After the organizational positions are identified, managers are obtained through recruitment, selection, placement, and promotion. There are basically two sources of managerial personnel: People from within the enterprise may be promoted or transferred and managers may be hired from the outside. For internal promotions, a computerized information system may help to identify qualified candidates. It can be used in conjunction with a comprehensive human resource plan. Specifically, it can be utilized to anticipate staff requirements, new openings, attritions, development needs, and career planning.
There are also several external sources available, and the enterprise may use different methods in finding the qualified managers. Many employment agencies public and private and executive recruiters locate suitable candidates for positions. Other sources for managers are professional associations, educational institutions, referrals from people within the enterprise, and, of course, unsolicited applications from persons interested in the firm.
Recruitment of managers
Recruiting involves attracting candidates to fill positions in the organization structure. Before the recruiting process begins, the position’s requirements which should relate directly to the task must be clearly identified. This makes it easier to recruit suitable candidates from outside. Enterprise with a favourable public image find it easier to attract qualified candidates. A company such as GE (General Electric) has a well-recognized image, while small firms – which frequently offer excellent growth and development opportunities may have to make great efforts to communicate to the applicant the kinds of products, services and opportunities they offer.
Selection, Placement, and promotion
Selecting a manager is choosing from among the candidates the one who best meets the position requirements. Since the selection may be for a specific job opening or for future managerial requirements, there are two approaches to filling the organizational positions. In the selection approach applicants are sought to fill a position with rather specific requirements: in the placement approach, the strengths and weaknesses of the individual are evaluated and a suitable position is found or even designed.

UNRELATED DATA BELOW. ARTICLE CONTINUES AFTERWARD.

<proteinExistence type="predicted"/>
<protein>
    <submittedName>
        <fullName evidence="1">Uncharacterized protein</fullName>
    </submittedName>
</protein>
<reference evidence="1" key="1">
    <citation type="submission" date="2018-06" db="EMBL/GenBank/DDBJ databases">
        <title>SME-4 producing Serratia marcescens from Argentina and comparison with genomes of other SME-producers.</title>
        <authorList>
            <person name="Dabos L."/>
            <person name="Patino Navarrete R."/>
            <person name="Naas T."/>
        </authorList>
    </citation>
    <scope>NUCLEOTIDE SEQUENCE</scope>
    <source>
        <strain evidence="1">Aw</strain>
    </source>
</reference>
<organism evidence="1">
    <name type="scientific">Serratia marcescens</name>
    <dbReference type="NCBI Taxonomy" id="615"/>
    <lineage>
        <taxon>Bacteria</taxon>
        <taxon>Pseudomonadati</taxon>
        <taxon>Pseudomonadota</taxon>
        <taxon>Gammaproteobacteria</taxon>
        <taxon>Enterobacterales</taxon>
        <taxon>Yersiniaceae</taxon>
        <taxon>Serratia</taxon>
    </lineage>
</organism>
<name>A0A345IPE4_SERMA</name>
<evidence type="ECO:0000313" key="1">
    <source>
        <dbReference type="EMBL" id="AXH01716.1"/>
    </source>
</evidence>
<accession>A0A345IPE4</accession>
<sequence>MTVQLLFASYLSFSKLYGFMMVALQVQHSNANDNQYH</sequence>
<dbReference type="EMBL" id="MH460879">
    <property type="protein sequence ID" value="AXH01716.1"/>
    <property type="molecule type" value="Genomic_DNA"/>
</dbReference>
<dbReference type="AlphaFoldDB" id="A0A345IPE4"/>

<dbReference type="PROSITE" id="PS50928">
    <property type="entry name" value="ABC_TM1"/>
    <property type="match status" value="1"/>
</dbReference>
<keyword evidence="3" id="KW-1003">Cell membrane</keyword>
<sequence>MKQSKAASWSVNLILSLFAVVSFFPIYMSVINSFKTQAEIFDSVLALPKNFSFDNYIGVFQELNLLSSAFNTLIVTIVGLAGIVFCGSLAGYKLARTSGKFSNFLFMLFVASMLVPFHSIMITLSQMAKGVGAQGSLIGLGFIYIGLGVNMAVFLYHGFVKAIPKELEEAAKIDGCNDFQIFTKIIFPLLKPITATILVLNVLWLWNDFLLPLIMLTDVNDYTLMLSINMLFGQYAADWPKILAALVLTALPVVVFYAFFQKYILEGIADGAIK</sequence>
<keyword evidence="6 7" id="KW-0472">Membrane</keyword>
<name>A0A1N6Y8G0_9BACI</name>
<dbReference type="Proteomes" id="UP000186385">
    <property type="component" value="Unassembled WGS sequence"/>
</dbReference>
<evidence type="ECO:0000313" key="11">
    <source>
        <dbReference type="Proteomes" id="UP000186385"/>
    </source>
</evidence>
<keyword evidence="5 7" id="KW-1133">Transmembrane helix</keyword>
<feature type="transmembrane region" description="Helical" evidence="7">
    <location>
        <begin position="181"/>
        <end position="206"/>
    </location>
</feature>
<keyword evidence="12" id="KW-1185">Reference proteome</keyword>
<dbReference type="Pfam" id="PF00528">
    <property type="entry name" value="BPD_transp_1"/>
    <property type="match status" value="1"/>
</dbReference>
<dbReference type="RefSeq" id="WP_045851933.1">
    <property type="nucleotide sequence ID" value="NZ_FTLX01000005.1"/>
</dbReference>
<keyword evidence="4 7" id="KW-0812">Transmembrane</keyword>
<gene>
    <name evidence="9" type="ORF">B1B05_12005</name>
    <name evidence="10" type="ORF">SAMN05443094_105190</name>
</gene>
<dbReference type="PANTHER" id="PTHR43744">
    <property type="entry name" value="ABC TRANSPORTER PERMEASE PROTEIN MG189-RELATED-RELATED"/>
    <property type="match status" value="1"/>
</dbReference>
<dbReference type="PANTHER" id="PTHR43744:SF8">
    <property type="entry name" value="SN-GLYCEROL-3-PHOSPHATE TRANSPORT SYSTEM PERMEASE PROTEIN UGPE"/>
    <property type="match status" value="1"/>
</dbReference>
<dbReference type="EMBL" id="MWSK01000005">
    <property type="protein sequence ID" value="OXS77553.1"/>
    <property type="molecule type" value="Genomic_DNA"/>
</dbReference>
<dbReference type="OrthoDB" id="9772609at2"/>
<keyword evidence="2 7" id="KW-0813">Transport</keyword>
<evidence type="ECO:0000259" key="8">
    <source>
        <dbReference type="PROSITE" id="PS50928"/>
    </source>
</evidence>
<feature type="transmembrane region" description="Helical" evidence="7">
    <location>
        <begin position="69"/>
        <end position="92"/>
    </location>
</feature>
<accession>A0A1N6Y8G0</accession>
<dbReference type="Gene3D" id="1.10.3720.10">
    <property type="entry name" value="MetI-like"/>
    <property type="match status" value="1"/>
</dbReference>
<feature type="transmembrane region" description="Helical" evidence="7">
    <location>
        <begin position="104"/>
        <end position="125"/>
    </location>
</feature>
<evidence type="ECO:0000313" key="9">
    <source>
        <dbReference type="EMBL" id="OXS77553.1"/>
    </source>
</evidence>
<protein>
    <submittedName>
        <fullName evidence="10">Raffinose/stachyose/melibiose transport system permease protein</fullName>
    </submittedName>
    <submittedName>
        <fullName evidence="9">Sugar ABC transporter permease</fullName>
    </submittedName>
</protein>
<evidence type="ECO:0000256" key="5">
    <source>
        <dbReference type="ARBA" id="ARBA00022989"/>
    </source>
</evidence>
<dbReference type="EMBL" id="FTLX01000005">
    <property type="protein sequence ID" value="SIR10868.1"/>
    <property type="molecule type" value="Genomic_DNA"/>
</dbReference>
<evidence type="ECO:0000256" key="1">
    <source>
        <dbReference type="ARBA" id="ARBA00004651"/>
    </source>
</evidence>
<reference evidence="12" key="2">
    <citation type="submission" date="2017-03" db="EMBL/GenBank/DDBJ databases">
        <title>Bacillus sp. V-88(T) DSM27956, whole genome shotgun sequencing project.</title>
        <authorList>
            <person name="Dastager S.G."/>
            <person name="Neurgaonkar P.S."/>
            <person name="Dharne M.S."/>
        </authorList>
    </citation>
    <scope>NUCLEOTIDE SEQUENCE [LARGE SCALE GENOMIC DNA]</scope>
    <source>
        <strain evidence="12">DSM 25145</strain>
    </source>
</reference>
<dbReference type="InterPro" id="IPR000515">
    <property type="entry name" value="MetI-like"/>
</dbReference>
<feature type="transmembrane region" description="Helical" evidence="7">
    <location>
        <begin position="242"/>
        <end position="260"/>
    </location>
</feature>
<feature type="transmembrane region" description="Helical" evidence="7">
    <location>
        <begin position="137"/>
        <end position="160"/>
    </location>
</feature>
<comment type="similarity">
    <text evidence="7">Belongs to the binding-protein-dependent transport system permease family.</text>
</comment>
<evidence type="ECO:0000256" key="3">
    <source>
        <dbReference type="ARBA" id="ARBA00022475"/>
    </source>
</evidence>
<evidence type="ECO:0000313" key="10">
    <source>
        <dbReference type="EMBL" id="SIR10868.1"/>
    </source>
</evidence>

Promotion is a change within the organization to a higher position that has greater responsibilities and requires more advanced skills. It usually involves higher status and an increase in pay. The various facets of selection generally apply also to promotion, which may be a reward for outstanding performance or a result of the firm’s desire to better utilize an individual’s skills and abilities. Promotions may be a reward for past performance, but only if there is an evidence of potential competency. Otherwise, persons may be promoted to a level at which they are incompetent.
Personal characteristics needed by managers
In addition to the various skills that effective managers need, several personal characteristics are also important. They are: a desire to manage, the ability to communicate with empathy, integrity and honesty, and the person’s experience – his or her past performance as a manger which is a very significant characteristic.
Desire to manage
The successful manager has a strong desire to manage to influence others, and to get results through team efforts of subordinates. To be sure, many people want the privileges of managerial positions, which include high status and salary, but they lack the basic motivation to achieve result by creating an environment in which people work together towards common aims. The desire to manage requires effort, time, energy, and, usually long hours of work.
Communication skills and Empathy
Another important characteristic of managers is the ability to communicate through written reports, letters, speeches, and discussions. Communication demands clarity, but even more, it demands empathy. This is the ability to understand the feelings of another person and to deal with the emotional aspects of communication. Communication skills are important for an effective intragroup communication, that is, communication with people in the same organizational unit. As one moves up in the organization, however, intergroup communication becomes increasingly important. This is the communication not only with other departments, the community, and, of course, the stockholders in business enterprises.
Integrity and Honesty
Managers must be morally sound and worthy of trust. Integrity in managers includes honesty in money matters and in dealing with others, effort to keep superiors informed, adherence to the full truth, strength of character, and behaviour in accordance with ethical standards. Many of these qualities, and others, have been cited by top executives of major companies.
Past performance as a manager
Another very important characteristic for selection is past performance as a manager. It is probably the most reliable forecast of a manager’s future performance. Of course, an assessment of managerial experience is not possible in selecting first line supervisors from the ranks, since they have not had such an experience. But past accomplishments are important considerations in the selection of middle and upper level managers.